Saturday, November 24, 2007

powerful and sad

I just watched the movie Reign Over Me, which is about a friendship between two guys, played by Adam Sandler and Don Cheadle. Adam's character has lost his wife and kids in a plane crash but it's not until later in the movie you realize it's from September 11th. He had become sort of a lost soul, wandering the streets of New York City, and one day he randomly runs into Cheadle's character. They'd gone to dental school together. Anyway I found it a very powerful moving film but maybe also related to the wandering soul lost on the streets... lost family... powerful themes in my life. Funny I was just blogging about that theme Thursday.

I spoke with my brother, Lazer, on Thanksgiving, who was with his daughter (Kira) but said to me he hated the holidays because he didn't have family to spend it with. Dad was sick. Lazer said he knew why people killed themselves during the holidays. He's not a depressive type at all - in fact he is quite the opposite. Almost to the point of denial of the darkness and sadness of the soul that we all hold within us, especially those with as strong of abandonment themes as we carry from our childhood. I felt for him, because I felt exactly the same. I didn't think the thought of relating to why people kill themselves but I myself had felt the extreme pangs of loneliness and I didn't have my kids with me, and he did. He's a single dad. My mom, when I related this to her, in her typical manner said she was going to call him and tell him to 'stop being so negative.' God love her! Relate, acknowledge, understand, feel the pain, listen. Don't deny or negate the feelings! So I have my mom and dad still living, but lost both at various stages of my childhood, as well as other people I loved. I also lost innocence in their care. Speaking of loss and the loss of innocence I wanted to share these photos of these beautiful orphans from the Oshin Child Development Center in Kathmandu, Nepal that I visited. The website has photos and info but I'll post my own. I really liked Samrakshya - she is such a beautiful girl! My daughter is excited to write to her when she gets back from Mississippi tomorrow.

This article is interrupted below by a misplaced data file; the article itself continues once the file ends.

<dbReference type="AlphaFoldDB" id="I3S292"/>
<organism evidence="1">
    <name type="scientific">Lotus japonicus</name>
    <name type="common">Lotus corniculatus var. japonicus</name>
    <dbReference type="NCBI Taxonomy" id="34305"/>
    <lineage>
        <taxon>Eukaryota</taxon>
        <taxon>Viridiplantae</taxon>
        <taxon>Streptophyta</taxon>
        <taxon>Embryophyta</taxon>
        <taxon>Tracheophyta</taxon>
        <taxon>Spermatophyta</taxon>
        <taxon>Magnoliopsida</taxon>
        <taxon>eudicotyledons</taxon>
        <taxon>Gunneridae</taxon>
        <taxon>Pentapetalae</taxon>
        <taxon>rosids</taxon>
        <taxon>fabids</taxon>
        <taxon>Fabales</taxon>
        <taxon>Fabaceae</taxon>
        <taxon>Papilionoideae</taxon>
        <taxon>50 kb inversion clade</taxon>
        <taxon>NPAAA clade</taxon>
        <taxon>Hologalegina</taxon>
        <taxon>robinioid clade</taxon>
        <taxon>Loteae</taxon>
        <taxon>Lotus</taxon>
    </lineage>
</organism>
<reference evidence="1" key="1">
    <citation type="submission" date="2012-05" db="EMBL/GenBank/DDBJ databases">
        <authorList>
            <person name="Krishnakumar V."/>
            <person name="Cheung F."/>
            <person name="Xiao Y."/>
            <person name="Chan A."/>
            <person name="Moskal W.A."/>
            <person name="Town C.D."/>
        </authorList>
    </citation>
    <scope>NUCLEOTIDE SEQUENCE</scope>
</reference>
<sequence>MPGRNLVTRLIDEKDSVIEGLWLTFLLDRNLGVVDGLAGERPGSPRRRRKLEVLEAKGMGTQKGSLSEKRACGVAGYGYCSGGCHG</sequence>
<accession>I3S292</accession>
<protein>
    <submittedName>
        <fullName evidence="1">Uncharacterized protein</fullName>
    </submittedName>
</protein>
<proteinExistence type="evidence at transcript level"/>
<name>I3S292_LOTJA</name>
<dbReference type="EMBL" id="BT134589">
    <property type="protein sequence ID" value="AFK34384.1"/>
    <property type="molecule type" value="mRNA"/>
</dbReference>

Samrakshya is the older one in the far right, in the back.
Note how they eat with their hands - this is the culture there.
The boys.
So cute!
They are happy, they are kids being kids.

One thing I wanted to relate that has nothing to do with the orphanage. In Kathmandu and other big cities there are street orphans that are very dirty, and they come up to you very aggressively and put their hands together in the Namaste sign which looks like praying, and then they touch their hands to their stomach and then to their mouth and hold out their hands. They won't leave you alone. I'd just arrived in Nepal and I saw this one old man come out of a grocery store in Thamel in Kathmandu and when the kids begged from him he pushed them away with his hand and said something in a really rude tone like "Get out of my way kid" or "scat" or something to that effect. The boy was with another street urchin, maybe his brother, maybe not and I can't get this image out of my head. The boy reached over and kind of patted him and hugged him. No anger by the boy toward the man, he just looked like he genuinely got his feelings hurt, and his friend comforted him (did I tell this story already?!). I noticed that in Nepal boys and men will walk down the street holding hands. It is not homosexuality, it's just the public display of affection between male friends. Here's a photo, but even grown men hold hands. Very different than in the U.S.!

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